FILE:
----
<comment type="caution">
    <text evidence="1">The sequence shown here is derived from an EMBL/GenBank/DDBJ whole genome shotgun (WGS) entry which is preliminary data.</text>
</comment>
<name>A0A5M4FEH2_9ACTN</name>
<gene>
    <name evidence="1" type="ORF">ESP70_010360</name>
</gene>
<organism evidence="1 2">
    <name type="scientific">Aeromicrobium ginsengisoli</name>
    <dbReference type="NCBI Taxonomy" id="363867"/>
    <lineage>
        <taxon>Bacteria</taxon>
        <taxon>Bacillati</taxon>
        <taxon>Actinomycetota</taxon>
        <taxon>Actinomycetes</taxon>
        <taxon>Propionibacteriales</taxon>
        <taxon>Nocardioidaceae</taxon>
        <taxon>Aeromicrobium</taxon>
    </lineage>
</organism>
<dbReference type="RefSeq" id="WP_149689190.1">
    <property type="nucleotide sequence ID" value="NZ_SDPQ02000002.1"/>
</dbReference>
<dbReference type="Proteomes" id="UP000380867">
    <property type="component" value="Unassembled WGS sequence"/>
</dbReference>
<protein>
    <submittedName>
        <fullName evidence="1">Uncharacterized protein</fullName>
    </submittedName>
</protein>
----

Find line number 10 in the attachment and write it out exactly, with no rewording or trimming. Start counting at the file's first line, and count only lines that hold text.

    <dbReference type="NCBI Taxonomy" id="363867"/>